Other stories filed under Lifestyle
Students find more efficient ways to shop
February 9, 2016
As iPhones and other smartphones pop into the hands of almost every American, industries are becoming more and more creative with how they plug new temptations for buyers.
Businesses over the years have gradually moved to online representations, but more recently, markets have seen a spike in the usage of third party apps such as AliExpress, Wanelo, Poshmark, Wheretoget and Spylight. These apps not only contract the sellers represented through them for profit, but it brings more attention to the individual businesses, and poses an easy solution for fitting shopping into a cramped schedule.
Junior Mikayla Gilles explained, “It is useful [shopping with an app] for high school students, because with their already busy schedule, they can online shop as a way to relax or to get things done in a shorter amount of time.”
E-Commerce Grows Rapidly
Online shopping has expanded to almost every store owning a website. Since 2010, the amount of e-commerce shoppers in the U.S. has grown from 172.3 million to 206.2 million, and is estimated to grow another 8.9 million by 2018.
Gilles described,”I do think it will hurt stores if they don’t have an online website. Most of their sales do occur in stores but many people like to receive their things and order their things at home without having to leave. I think it would weaken business.”
Set aside from the most popular third party websites such as Amazon or eBay, many new third party apps, separate from websites, have emerged onto the app store and are making finding that one specific item that much easier.
Junior Summer Langness explained, “I prefer apps over websites because apps have a login which also stays logged in, so you can keep track of all of the things that you order. For instance, I bought myself a charging case on AliExpress and my boyfriend really liked it, so I was easily able to go back into the app and look at my past order to order another one for him.”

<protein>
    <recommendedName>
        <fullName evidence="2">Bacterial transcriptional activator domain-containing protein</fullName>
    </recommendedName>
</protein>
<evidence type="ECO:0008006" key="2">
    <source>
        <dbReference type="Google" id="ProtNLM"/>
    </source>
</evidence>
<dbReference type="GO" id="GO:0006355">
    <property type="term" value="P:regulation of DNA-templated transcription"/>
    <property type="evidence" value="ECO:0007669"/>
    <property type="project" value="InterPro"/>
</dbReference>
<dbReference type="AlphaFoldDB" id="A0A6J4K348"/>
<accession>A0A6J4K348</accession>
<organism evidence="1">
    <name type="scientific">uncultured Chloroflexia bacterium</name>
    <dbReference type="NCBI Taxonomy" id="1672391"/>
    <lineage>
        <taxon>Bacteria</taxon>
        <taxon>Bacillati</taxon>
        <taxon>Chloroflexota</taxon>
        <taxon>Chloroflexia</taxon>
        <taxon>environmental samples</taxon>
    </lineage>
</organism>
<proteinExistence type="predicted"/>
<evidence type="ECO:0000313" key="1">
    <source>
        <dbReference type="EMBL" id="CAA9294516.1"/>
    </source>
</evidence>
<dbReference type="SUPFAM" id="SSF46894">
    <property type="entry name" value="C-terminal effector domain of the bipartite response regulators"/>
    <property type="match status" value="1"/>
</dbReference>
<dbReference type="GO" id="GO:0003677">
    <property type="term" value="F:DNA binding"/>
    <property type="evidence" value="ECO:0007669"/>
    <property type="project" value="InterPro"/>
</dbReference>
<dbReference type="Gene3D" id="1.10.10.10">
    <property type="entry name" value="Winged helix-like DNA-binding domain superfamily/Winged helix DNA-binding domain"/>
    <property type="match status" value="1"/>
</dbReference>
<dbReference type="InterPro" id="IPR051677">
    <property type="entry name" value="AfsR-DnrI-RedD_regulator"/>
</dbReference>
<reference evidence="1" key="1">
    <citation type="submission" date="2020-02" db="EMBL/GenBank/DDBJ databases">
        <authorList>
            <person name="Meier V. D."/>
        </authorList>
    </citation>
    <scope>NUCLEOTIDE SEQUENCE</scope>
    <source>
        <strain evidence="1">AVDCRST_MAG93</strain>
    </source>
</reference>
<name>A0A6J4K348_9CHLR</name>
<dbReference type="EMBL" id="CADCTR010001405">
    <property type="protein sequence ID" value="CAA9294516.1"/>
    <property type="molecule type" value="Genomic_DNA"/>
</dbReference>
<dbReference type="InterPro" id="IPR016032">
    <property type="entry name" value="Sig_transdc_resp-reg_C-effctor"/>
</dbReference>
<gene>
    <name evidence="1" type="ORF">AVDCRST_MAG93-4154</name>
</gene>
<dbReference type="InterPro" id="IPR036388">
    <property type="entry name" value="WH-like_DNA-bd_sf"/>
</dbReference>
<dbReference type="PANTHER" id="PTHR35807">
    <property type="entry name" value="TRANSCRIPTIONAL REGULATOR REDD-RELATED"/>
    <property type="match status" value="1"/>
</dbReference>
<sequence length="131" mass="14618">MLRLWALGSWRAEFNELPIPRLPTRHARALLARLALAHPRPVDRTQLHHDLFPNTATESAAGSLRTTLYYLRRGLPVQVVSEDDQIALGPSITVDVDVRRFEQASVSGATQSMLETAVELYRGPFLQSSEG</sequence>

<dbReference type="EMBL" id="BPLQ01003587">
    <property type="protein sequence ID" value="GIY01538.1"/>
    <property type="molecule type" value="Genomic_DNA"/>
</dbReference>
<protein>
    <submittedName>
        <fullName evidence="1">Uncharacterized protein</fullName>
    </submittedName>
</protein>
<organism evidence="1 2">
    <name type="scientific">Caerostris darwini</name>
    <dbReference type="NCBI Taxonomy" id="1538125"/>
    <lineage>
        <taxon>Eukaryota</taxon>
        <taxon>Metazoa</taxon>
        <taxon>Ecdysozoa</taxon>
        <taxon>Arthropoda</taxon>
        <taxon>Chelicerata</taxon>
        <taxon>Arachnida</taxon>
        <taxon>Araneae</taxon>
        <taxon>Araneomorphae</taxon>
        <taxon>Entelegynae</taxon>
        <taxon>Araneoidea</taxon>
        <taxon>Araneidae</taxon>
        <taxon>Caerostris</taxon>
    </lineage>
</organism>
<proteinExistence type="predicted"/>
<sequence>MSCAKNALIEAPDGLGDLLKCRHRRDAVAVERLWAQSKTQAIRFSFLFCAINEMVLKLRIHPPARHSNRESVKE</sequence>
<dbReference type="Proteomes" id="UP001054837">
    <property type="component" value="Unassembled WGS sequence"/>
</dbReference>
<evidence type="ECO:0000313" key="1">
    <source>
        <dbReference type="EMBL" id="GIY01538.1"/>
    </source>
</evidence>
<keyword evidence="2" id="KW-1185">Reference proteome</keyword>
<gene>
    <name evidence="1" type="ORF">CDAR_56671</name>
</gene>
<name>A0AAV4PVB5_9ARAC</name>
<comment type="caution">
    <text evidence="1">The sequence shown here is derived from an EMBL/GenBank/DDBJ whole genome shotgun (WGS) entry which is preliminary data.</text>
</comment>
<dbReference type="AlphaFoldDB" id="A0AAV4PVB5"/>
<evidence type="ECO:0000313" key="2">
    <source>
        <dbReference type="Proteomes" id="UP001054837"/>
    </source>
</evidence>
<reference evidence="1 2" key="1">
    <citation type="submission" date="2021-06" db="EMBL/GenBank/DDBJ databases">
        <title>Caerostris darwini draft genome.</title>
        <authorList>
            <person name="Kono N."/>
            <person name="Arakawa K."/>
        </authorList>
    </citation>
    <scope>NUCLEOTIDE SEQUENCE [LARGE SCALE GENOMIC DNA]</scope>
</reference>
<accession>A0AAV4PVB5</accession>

Apps Find Unconventional Ways to Help Consumers
Apps such as AliExpress, Poshmark, Spylight, Wanelo, and Wheretoget are some of the most common apps that are innovating not only how high school students shop, but anyone looking to discover new items through others’ accounts. This way, consumers are able to search for a shirt that was seen being worn on a celebrity with an undisclosed brand, or find items of clothing that would have otherwise not been discovered in stores.
Among all the apps she uses, Langness added, “I use Wanelo because they have a lot of cool little gadgets that are super useful.”
Wanelo, a website and app launched in 2012 by executive entrepreneur Deena Varshavskaya, adds a unique twist to the typical shopping app. The app, made simple, allows consumers to view what is trending across the board, what items the accounts they follow either post or repost, and what items are in their circle or are similar to what they like. The founder, Varshavskaya, claims it was frustrating to discover new and unique items in mainstream stores, and strove to innovate on an existing platform, creating a social element for online shopping made simple.